During the 50's and 60's there were large scale epidemics of hepatitis A every 3-4 years in the Israel Defense Forces. During these epidemics the annual incidence exceeded 10/1000 soldiers at risk. There has been a highly significant decrease in rates during the past 30 years. The average annual incidence of clinically identified viral hepatitis A decreased from an average of 6/1000 during the 60's to 2.5/1000 during the 70's. The decrease coincided with the introduction in the 1970's of wide-scale post-exposure prophylaxis with immune serum globulin (ISG). The incidence was further significantly reduced to 0.5-1.0/1000 with the introduction of pre-exposure prophylaxis with ISG, starting in 1978 (p < 0.001). Other factors probably played a role in accelerating the decline in morbidity, such as improvement in personal hygiene and sanitation facilities, and in waste disposal and other aspects of military environmental health. These improvements were probably more pronounced in the civilian sector, leading to decreased exposure of children to the virus and consequently a higher proportion of seronegatives at induction. Increase in the proportion of recruits without natural immunity to the virus poses greater risk, both in terms of personal morbidity as well as military operational ability. This risk, combined with problems of ISG use and availability, has propelled hepatitis A prevention policy towards the use of the new inactivated vaccines.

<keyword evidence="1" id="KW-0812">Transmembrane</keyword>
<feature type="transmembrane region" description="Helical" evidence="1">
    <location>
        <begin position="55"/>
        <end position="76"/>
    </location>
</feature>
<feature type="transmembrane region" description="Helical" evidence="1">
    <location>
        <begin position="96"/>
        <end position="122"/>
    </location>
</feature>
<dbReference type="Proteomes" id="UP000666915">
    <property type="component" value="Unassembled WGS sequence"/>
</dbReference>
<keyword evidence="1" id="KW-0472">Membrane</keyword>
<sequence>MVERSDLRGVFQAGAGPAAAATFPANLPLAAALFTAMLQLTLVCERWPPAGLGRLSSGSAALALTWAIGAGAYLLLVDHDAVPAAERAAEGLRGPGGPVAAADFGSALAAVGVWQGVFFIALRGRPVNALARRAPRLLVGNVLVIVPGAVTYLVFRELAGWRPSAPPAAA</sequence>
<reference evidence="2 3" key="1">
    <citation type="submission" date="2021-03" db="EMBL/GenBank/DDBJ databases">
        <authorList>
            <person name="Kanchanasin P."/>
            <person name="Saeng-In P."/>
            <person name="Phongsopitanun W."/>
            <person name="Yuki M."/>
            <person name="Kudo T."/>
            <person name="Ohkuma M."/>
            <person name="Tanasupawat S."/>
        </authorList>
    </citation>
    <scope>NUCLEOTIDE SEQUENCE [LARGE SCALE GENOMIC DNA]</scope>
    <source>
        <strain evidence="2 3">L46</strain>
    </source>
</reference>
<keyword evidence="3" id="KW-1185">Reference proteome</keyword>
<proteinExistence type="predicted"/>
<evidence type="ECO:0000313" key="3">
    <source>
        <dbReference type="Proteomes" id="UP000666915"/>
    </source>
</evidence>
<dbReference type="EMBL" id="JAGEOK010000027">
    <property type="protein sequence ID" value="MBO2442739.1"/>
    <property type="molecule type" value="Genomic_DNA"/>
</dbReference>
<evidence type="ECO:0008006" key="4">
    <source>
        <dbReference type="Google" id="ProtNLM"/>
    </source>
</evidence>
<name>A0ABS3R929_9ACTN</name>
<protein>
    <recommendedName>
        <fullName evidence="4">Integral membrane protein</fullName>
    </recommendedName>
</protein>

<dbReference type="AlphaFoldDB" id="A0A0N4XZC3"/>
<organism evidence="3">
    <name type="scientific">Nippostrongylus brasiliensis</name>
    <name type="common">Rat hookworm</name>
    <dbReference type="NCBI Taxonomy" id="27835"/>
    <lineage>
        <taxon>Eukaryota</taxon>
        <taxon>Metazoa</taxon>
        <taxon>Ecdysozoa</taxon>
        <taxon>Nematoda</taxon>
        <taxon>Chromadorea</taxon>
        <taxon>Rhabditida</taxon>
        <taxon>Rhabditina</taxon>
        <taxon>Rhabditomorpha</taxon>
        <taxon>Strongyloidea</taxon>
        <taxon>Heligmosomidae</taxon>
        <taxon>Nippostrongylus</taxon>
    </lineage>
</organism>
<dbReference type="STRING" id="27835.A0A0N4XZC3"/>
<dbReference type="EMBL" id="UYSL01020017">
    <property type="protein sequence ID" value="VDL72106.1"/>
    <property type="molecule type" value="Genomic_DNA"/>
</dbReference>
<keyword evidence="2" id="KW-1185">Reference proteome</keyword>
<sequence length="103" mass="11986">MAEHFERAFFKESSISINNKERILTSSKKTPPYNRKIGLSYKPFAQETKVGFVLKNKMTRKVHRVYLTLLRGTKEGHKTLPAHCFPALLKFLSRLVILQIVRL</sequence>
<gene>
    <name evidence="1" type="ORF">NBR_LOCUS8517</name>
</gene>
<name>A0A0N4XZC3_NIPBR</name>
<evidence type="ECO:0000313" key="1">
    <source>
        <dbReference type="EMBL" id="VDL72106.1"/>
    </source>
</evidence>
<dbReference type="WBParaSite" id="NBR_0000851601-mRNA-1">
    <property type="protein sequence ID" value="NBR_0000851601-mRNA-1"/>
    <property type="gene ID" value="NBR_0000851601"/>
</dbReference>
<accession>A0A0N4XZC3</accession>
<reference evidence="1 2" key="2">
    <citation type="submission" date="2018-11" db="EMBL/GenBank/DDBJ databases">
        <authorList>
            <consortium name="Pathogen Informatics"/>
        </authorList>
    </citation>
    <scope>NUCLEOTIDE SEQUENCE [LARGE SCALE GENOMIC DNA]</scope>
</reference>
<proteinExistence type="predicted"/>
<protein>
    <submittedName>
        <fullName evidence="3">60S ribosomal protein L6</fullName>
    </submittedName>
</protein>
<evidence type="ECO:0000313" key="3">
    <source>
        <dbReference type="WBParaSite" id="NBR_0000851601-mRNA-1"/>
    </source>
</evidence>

|Pages (from-to)||755-757, 806, 805|
|State||Published - 1 May 2000|